As I sit down to write this, it is with the heaviness of the news that a family friend has been found deceased. This leaves those closest to you wondering what more they could have done to reach out.
Oliver Rujanschi, we will miss you and the warmth you were. Sorry friend!
And we are all moved by the tragic depth of the discovery of so many innocent children buried at Kamloops Residential School.
A few years ago, many of us interested in the impacts of climate change got together with the Government of British Columbia’s Climate Action Unit of the Ministry of Agriculture, to define a strategy for cope with the expected impacts.
The temperature projections for 30 years (2050) were 2.1 to 4.1 degrees Celsius in annual mean temperatures. This comes with an additional 35-64 frost-free days.
On the precipitation front, one would expect an increase of 5.1% per year and a decrease of 27% falling as snow. In all likelihood, summers will be drier.
Extremes can involve and increase the frequency and magnitude of extreme precipitation events. The average number of days above 30C will increase each year.
With this information in hand, producers and stakeholders identified the top five climate issues.
First, there has been the increased risk of forest fires. The region then experienced significant forest fire seasons in 2009, 2010 and 2012. Subsequently, 2017 and 2018 saw record fires, burning 1.1 million hectares (over two million acres ).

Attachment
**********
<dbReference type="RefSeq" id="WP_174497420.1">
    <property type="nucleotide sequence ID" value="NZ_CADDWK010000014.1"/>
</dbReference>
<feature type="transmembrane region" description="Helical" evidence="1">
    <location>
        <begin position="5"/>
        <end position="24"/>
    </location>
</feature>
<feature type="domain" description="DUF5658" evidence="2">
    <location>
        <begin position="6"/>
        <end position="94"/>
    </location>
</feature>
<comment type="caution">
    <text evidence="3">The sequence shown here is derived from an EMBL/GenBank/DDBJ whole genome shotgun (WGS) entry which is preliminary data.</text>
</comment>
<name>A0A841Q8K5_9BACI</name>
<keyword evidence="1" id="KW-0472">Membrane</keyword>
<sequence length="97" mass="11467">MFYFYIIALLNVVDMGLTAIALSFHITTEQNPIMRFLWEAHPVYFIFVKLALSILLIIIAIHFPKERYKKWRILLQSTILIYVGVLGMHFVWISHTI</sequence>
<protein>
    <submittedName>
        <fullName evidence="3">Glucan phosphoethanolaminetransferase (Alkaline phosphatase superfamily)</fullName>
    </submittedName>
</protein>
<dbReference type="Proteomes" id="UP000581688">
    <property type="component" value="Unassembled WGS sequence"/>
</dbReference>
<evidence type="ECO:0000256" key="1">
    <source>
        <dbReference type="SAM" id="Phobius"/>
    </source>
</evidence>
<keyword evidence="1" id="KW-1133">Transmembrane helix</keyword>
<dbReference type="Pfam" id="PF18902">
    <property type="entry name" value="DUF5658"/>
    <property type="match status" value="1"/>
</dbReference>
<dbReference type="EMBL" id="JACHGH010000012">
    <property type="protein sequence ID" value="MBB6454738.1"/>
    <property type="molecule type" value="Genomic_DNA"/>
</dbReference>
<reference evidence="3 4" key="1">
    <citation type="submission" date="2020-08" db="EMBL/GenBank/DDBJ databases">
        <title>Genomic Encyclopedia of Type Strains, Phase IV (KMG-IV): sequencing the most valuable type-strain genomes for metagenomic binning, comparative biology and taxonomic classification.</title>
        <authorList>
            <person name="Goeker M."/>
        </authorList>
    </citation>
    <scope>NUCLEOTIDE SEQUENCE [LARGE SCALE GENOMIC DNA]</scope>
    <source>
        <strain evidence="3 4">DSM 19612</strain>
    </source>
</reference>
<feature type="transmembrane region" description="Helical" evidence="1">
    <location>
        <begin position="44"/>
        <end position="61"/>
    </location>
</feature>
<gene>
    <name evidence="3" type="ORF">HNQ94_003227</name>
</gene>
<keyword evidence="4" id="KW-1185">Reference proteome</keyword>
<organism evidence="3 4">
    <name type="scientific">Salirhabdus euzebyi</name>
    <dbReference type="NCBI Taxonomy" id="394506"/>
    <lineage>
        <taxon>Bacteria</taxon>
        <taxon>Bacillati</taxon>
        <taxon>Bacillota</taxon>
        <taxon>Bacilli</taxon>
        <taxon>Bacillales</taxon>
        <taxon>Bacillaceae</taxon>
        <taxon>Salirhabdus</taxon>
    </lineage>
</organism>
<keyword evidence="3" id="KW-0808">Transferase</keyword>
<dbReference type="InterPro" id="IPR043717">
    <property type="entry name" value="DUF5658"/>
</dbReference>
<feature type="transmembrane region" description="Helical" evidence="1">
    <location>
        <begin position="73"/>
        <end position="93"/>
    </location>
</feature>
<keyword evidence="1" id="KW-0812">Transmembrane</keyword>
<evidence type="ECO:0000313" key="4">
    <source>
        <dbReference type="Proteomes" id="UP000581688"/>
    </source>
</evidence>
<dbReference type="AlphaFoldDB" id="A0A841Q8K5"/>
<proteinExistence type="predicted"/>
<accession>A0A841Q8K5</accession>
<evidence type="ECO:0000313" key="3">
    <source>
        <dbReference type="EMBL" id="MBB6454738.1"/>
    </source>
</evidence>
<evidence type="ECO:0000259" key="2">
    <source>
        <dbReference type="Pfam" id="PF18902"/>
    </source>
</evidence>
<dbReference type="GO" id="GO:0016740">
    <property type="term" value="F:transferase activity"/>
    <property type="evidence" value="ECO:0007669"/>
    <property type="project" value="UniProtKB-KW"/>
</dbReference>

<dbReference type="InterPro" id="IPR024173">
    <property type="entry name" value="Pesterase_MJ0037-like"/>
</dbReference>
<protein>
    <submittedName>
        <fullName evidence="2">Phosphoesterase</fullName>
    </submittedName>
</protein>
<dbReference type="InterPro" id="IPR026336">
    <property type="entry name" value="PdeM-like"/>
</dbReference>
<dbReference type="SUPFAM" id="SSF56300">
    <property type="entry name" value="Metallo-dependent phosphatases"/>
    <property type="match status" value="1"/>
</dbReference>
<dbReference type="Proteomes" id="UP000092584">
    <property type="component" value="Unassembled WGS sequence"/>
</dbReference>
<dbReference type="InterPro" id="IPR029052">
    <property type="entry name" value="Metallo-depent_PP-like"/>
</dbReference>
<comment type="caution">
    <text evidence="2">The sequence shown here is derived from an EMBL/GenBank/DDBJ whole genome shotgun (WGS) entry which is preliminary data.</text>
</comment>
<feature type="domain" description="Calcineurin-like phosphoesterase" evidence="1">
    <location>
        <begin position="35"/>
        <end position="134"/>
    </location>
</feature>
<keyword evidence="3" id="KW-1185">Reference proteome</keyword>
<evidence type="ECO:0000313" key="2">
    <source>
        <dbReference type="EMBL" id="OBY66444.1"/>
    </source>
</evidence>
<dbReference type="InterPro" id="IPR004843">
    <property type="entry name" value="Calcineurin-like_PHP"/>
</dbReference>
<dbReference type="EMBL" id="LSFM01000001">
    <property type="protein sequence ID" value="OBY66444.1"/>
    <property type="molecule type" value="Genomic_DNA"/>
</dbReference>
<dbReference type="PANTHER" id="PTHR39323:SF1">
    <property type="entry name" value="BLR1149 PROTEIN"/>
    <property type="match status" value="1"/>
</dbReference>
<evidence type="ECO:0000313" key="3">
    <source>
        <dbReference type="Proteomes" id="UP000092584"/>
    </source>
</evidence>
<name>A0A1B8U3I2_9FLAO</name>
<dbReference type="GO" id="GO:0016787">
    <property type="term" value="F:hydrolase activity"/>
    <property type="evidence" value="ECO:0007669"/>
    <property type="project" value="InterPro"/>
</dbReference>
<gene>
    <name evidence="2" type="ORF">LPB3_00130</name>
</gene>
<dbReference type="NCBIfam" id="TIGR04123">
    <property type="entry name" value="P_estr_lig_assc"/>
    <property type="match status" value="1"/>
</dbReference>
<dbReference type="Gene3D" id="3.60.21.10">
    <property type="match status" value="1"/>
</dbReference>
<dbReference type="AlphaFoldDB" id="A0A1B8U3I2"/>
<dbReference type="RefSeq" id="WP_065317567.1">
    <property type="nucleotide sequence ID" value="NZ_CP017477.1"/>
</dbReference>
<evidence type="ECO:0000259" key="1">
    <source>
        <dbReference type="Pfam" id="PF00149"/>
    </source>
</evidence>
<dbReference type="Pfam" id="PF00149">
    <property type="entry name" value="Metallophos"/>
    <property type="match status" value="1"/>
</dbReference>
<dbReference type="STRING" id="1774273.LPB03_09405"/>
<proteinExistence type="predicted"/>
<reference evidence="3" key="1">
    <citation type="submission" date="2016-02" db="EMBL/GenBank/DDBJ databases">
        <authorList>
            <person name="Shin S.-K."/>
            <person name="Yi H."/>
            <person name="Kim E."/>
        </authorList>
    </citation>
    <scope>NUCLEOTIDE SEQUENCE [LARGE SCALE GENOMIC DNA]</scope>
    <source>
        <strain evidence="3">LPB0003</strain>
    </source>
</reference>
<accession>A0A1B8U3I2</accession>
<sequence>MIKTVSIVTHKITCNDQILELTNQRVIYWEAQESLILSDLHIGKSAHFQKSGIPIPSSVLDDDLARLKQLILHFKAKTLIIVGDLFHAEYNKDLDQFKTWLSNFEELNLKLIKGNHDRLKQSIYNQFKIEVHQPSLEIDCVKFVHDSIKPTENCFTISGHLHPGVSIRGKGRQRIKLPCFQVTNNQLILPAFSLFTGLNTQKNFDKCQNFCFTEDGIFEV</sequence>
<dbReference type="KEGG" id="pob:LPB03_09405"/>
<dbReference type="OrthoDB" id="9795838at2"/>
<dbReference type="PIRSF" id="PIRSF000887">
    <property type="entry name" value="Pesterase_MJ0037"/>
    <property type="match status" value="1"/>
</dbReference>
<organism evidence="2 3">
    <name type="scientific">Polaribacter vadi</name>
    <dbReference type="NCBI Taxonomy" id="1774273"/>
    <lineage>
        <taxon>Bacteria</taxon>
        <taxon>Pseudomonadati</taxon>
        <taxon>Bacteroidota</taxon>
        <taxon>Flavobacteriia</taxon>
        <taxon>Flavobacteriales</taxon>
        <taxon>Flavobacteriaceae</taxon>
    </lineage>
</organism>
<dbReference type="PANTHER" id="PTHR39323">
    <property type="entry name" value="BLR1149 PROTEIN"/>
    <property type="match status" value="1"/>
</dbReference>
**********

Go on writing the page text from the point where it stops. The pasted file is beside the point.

Second, changing hydrology affects us in the following ways: Hotter, drier summers have reduced water supplies while increasing water requirements for crops and livestock. The summers of 2019 and 2020 saw a number of farms and ranches hit hard by the flooding.
Third, increased variability was of great concern to growers, in particular: unpredictable storms, temperature / precipitation fluctuations and extremes, and freeze-thaw cycles.
Fourth, changes in pests, diseases and invasive species are upon us. Although we know the impacts of the mountain pine beetle, we do know that fire ants, cutworms and gray moth are increasingly important. This is in part due to the warmer winters.
Fifth, there will be changes in wildlife and ecological systems: the ecological communities and water resources of the Cariboo rangelands change, which alters forage productivity.
On all these fronts, producers and the government have made progress on projects.
There is much more to report and I direct interested readers to Climate Action Agriculture at www.climateagriculturebc.ca/regional-adaptation/cariboo/.
Many projects are showcased there.
Producer leaders have worked hard with governments to oversee studies and trials designed to benefit food production in our home region.
When we have the certainty of a tragedy to come, or even mere suspicion, we owe it to our fellow human beings to act. The same is true of the past and future human, personal and societal tragedies to which I alluded in my opening lines.
Soil is the skin of the Earth organism. Human health and the health of the Earth are one.
David Zirnhelt is a breeder and member of the Cariboo Cattlemen’s Association. He is also chairman of the advisory committee for the sustainable breeding program applied to TRU.
Quesnel Cariboo Observer